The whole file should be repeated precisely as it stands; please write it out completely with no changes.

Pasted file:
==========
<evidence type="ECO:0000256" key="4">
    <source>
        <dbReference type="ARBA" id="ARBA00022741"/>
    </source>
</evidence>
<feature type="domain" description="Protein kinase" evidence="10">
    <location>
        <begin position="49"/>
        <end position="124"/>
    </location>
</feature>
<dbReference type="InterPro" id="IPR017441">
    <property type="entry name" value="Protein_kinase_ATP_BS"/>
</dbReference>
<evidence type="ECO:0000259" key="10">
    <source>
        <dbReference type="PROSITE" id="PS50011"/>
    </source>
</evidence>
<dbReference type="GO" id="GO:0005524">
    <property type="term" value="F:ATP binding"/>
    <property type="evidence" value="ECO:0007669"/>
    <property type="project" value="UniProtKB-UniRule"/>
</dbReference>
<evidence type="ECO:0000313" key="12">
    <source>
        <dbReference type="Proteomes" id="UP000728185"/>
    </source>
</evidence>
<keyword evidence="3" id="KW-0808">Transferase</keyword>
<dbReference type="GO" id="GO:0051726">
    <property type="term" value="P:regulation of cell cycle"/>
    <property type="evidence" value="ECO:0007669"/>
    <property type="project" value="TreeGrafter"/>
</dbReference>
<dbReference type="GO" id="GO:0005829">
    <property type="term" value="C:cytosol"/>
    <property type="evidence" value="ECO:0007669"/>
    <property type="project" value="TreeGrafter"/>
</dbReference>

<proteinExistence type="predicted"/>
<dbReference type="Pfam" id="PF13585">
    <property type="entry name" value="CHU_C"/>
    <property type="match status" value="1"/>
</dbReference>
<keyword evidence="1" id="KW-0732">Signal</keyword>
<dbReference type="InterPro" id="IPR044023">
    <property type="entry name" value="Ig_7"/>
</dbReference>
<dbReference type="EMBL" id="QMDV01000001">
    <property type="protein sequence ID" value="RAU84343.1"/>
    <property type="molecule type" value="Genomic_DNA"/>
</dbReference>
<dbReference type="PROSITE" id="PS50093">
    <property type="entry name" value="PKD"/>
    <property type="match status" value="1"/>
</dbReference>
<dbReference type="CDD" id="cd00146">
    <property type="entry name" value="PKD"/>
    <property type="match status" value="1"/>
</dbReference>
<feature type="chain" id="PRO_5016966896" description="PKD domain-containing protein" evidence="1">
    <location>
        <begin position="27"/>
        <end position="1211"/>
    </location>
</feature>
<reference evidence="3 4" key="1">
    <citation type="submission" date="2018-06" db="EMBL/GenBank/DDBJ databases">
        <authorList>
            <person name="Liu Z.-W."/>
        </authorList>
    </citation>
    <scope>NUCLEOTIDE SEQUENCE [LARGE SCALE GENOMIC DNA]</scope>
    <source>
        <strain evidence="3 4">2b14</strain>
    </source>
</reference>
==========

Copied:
<evidence type="ECO:0000256" key="4">
    <source>
        <dbReference type="ARBA" id="ARBA00022741"/>
    </source>
</evidence>
<feature type="domain" description="Protein kinase" evidence="10">
    <location>
        <begin position="49"/>
        <end position="124"/>
    </location>
</feature>
<dbReference type="InterPro" id="IPR017441">
    <property type="entry name" value="Protein_kinase_ATP_BS"/>
</dbReference>
<evidence type="ECO:0000259" key="10">
    <source>
        <dbReference type="PROSITE" id="PS50011"/>
    </source>
</evidence>
<dbReference type="GO" id="GO:0005524">
    <property type="term" value="F:ATP binding"/>
    <property type="evidence" value="ECO:0007669"/>
    <property type="project" value="UniProtKB-UniRule"/>
</dbReference>
<evidence type="ECO:0000313" key="12">
    <source>
        <dbReference type="Proteomes" id="UP000728185"/>
    </source>
</evidence>
<keyword evidence="3" id="KW-0808">Transferase</keyword>
<dbReference type="GO" id="GO:0051726">
    <property type="term" value="P:regulation of cell cycle"/>
    <property type="evidence" value="ECO:0007669"/>
    <property type="project" value="TreeGrafter"/>
</dbReference>
<dbReference type="GO" id="GO:0005829">
    <property type="term" value="C:cytosol"/>
    <property type="evidence" value="ECO:0007669"/>
    <property type="project" value="TreeGrafter"/>
</dbReference>

<proteinExistence type="predicted"/>
<dbReference type="Pfam" id="PF13585">
    <property type="entry name" value="CHU_C"/>
    <property type="match status" value="1"/>
</dbReference>
<keyword evidence="1" id="KW-0732">Signal</keyword>
<dbReference type="InterPro" id="IPR044023">
    <property type="entry name" value="Ig_7"/>
</dbReference>
<dbReference type="EMBL" id="QMDV01000001">
    <property type="protein sequence ID" value="RAU84343.1"/>
    <property type="molecule type" value="Genomic_DNA"/>
</dbReference>
<dbReference type="PROSITE" id="PS50093">
    <property type="entry name" value="PKD"/>
    <property type="match status" value="1"/>
</dbReference>
<dbReference type="CDD" id="cd00146">
    <property type="entry name" value="PKD"/>
    <property type="match status" value="1"/>
</dbReference>
<feature type="chain" id="PRO_5016966896" description="PKD domain-containing protein" evidence="1">
    <location>
        <begin position="27"/>
        <end position="1211"/>
    </location>
</feature>
<reference evidence="3 4" key="1">
    <citation type="submission" date="2018-06" db="EMBL/GenBank/DDBJ databases">
        <authorList>
            <person name="Liu Z.-W."/>
        </authorList>
    </citation>
    <scope>NUCLEOTIDE SEQUENCE [LARGE SCALE GENOMIC DNA]</scope>
    <source>
        <strain evidence="3 4">2b14</strain>
    </source>
</reference>